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Currently edited by Nancy Campbell, Mary Jean Chan and Theophilus Kwek.

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Poetry Press from The Page

"Churchyard was no less keen on the use of words as weapons. Woodcock finds that his “dominant character” is “Churchyard the complainant or petitioner”, adopted right from his first publication, Davy Dycars Dreame (1551). Emulating Langland and Skelton, he sets out the social and economic grievances of the common man (in this case a “dyker”, a ditcher or labourer) in a broadside poem which provoked a print controversy comprising sixteen further works by various authors." Helen Hackett TLS

"Well the sonnet is an obsessional form. Its intellectual skeleton is opposition, its form is imbalance, the impatient compression of its concluding section (whether six, four, three or two lines) always leaving a question only temporarily settled, so the writer is invited or compelled to return to the charge, as in a domestic argument: “ … And another thing”. Eilean Ni Chuilleanain DRB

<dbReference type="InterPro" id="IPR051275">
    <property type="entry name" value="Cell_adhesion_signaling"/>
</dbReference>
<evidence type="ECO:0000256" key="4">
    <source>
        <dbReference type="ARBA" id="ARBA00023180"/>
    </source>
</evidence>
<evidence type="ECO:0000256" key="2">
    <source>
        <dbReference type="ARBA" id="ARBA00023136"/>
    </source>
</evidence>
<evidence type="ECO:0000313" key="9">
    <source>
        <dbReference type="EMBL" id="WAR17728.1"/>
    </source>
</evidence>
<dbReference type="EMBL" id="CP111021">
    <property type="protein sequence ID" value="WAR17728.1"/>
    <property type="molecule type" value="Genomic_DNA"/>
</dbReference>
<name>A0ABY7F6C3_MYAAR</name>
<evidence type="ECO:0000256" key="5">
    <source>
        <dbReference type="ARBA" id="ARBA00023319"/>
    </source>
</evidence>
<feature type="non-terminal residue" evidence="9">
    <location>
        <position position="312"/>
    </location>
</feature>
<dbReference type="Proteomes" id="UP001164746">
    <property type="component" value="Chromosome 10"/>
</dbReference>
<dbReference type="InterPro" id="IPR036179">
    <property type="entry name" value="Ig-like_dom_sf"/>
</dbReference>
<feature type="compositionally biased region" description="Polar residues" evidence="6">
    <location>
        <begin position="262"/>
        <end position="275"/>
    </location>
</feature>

"The curse poem is a well-known Irish literary genre, especially in the Gaelic tradition Hartnett inherited through his Kerry-born grandmother, one of the last native Irish speakers in west Limerick." Frank McNally Irish Times

"After the discovery of a cache of Boswell manuscripts in 1929, Woolf’s diary records her feelings about the find: “Think! There are 18 volumes of Boswell’s diaries now to be published. With any luck I shall live to read them. I feel as if some dead person were said to be living after all”." Rachel Bowlby TLS


Oxford Poetry is published twice a year, and currently edited by Nancy Campbell, Mary Jean Chan and Theophilus Kwek.

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